Damian Fagon | SIPA Class of 2017
As we get ready to enter our last semester at SIPA, it becomes more and more incumbent upon us to be open and honest about the institution that we’ll soon be calling our alma matter. In my time at SIPA, as a student as well as a student leader, it has become clear that there is one major difference between our program and our peer institutions: SIPA does not offer need-based financial assistance in any form to students.
This issue has been brought to the attention of students and administrators on multiple platforms. Several discussions surrounding financial need at SIPA Town Halls have revealed administrators do not have the capacity or resources to assess the financial need of students. Yet the following Columbia affiliated schools all manage to offer a mix of need, need-blind and merit-based financial assistance, to both international and domestic students, and are within walking distance:
- Columbia Business School
- Columbia Law School
- The Fu Foundation School of Engineering
- Columbia Graduate School of Architecture, Planning and Preservation
- Columbia Mailman School of Public Health
- College of Physicians and Surgeons
- Teachers College, Columbia University
- Columbia University School of Nursing
- Union Theological Seminary
- Jewish Theological Seminary
- Columbia Journalism School
- Columbia School of Social Work
- Columbia Graduate School of Arts and Sciences
- Columbia University School of the Arts
- Barnard and Columbia Undergrad (all financial aid is need-based)
Of our direct competitors, the following offer both need and merit-based financial assistance:
- Tufts Fletcher School
- Harvard Kennedy School
- John Hopkins SAIS
- Princeton’s Woodrow Wilson School
These schools all recognize the importance of assessing both merit and need in the administration of financial assistance because 1) I imagine that they believe it is the ethical thing to do, 2) students benefit academically and socially from a diverse student body, and 3) it’s a necessary component for any academic/professional program that aspires to be top-ranked within its field.
Make no mistake; need-based financial assistance is even more essential for programs such as ours. SIPA students can be – and are – admitted and awarded fellowships on the basis of a number of structurally exclusionary activities (living overseas, studying abroad and unpaid internships). Here in the US, these sector specific barriers are high and vast. As many of us are well aware, it’s next to impossible to get a start in policy or international development in DC or NYC without having taken an unpaid internship at some point. As a result, the IR/public policy sectors often recruit and attract candidates wealthy enough to afford to live without income in an expensive city, in pursuit of the work experience necessary to be considered for admission at schools like SIPA and MSFS. In short, candidates from modest backgrounds are kept out. For many of the resilient few who do succeed, they are often tokenized and made into examples of how anyone can make it, thereby concealing and further perpetuating the inequality.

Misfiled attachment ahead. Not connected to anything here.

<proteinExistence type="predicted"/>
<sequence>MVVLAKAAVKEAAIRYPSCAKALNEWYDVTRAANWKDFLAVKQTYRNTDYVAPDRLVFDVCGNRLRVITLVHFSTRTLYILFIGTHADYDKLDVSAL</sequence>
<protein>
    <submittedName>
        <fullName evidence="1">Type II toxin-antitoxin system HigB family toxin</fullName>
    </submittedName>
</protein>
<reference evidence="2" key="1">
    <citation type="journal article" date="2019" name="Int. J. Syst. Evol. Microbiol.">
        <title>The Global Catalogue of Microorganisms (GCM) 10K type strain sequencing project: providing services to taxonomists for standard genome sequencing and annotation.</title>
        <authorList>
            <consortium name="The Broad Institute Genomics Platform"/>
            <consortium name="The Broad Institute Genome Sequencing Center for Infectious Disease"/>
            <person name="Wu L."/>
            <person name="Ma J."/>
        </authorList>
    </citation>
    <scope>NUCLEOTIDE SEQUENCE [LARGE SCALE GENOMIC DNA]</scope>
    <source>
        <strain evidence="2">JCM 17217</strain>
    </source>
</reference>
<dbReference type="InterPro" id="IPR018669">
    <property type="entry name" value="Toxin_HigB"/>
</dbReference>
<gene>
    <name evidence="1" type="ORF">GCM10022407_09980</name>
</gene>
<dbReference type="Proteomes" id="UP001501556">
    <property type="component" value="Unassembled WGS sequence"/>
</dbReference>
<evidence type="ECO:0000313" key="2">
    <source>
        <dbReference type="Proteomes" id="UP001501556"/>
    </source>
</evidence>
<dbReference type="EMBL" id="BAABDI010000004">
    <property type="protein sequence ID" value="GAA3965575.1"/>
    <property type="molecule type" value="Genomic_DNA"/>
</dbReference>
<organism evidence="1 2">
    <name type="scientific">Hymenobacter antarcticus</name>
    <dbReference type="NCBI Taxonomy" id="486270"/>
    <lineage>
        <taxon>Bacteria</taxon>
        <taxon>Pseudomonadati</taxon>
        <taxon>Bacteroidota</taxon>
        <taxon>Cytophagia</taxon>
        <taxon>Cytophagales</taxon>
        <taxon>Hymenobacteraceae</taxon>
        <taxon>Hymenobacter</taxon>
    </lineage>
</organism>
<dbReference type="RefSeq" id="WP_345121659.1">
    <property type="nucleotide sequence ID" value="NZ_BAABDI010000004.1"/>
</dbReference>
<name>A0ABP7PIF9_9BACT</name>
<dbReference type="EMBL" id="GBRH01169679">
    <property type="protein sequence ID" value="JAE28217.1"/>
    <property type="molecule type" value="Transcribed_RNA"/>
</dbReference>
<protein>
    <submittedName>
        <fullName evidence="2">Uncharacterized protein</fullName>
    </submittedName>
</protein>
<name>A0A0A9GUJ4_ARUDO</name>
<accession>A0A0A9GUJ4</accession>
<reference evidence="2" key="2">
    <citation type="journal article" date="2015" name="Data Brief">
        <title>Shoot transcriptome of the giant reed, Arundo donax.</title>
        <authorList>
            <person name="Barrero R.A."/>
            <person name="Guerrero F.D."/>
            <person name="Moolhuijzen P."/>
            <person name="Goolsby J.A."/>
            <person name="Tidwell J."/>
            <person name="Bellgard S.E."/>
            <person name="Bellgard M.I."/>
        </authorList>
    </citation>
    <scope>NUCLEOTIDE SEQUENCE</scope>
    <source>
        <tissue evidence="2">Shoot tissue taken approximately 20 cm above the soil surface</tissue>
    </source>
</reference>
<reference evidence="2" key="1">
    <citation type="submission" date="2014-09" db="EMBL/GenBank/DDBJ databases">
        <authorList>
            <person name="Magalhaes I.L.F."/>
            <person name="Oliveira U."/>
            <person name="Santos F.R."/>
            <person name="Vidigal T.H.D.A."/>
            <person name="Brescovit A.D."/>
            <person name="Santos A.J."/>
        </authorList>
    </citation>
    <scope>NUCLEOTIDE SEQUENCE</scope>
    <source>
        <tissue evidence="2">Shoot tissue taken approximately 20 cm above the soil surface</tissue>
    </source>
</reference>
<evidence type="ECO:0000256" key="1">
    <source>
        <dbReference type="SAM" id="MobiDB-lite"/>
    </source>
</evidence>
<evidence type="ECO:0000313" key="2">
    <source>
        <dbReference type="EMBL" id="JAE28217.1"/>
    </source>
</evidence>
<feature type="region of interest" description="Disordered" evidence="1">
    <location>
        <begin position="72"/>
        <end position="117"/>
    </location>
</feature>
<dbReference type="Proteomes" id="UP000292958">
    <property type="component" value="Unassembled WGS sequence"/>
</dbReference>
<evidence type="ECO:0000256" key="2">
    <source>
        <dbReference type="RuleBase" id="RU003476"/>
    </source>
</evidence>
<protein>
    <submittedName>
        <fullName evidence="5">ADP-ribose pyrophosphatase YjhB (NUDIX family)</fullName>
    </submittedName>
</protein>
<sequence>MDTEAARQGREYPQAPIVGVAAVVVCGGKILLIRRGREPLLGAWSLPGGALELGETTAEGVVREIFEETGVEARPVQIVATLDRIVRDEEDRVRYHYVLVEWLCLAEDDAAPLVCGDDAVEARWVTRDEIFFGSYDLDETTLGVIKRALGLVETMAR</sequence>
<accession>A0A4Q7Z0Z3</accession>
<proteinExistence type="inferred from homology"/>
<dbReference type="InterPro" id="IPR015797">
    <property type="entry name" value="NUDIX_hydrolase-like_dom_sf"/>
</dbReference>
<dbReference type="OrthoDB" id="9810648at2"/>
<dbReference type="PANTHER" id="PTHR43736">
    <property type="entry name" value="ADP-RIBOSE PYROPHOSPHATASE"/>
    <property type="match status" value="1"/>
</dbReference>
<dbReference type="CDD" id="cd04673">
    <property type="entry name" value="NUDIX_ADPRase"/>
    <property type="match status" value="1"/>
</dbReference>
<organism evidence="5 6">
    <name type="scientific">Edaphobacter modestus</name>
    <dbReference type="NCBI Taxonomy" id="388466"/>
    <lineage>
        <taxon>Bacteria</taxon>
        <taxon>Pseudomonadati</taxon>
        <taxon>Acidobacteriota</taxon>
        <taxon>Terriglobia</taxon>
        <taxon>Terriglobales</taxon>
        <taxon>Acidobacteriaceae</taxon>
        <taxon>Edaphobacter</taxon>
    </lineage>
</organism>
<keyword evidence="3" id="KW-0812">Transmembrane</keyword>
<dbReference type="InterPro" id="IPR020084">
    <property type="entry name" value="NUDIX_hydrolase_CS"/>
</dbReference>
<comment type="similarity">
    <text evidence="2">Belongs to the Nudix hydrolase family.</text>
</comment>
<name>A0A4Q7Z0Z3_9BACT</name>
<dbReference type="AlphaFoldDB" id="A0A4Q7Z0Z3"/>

I say all of this fully aware of the multitude of ways in which my own privileged background has brought me here. The burden of my debt versus the burden of debt for a student of low means is not the same. Many of you are aware of this imbalance as well. Still, attending SIPA is a choice and occupying these spaces is a privilege unto itself. Nevertheless, in acknowledgement of this privilege, I believe strongly that we have a responsibility to ensure that structural exclusion and indirect discrimination at this school do not go unchallenged.
In summary, this issue cuts to the core of racial, ethnic and socioeconomic diversity for both domestic and international students at SIPA. It’s not difficult to see the direction in which our school is headed and the demands that it increasingly caters to, most visible in rising tuition costs and the shift in concentration sizes. And that’s fine. I’m absolutely no expert in managing a graduate program nor do I have complete information on the schools current resources or long-term funding priorities. It isn’t my intention to criticize SIPA administrators, or imply that currently funded students did not deserve their aid packages, but rather to highlight the role we as students, and as alumni in 6 months, should have in making this school a more inclusive and impactful space going forward.
Much to their credit, SIPA administrators have reached out to address this issue in greater detail. I believe many of them recognize this is a huge blind spot with a fairly straightforward solution. If you are interested in taking part in this discussion or want to share your thoughts, concerns, objections, please contact me at my Columbia uni (df2588).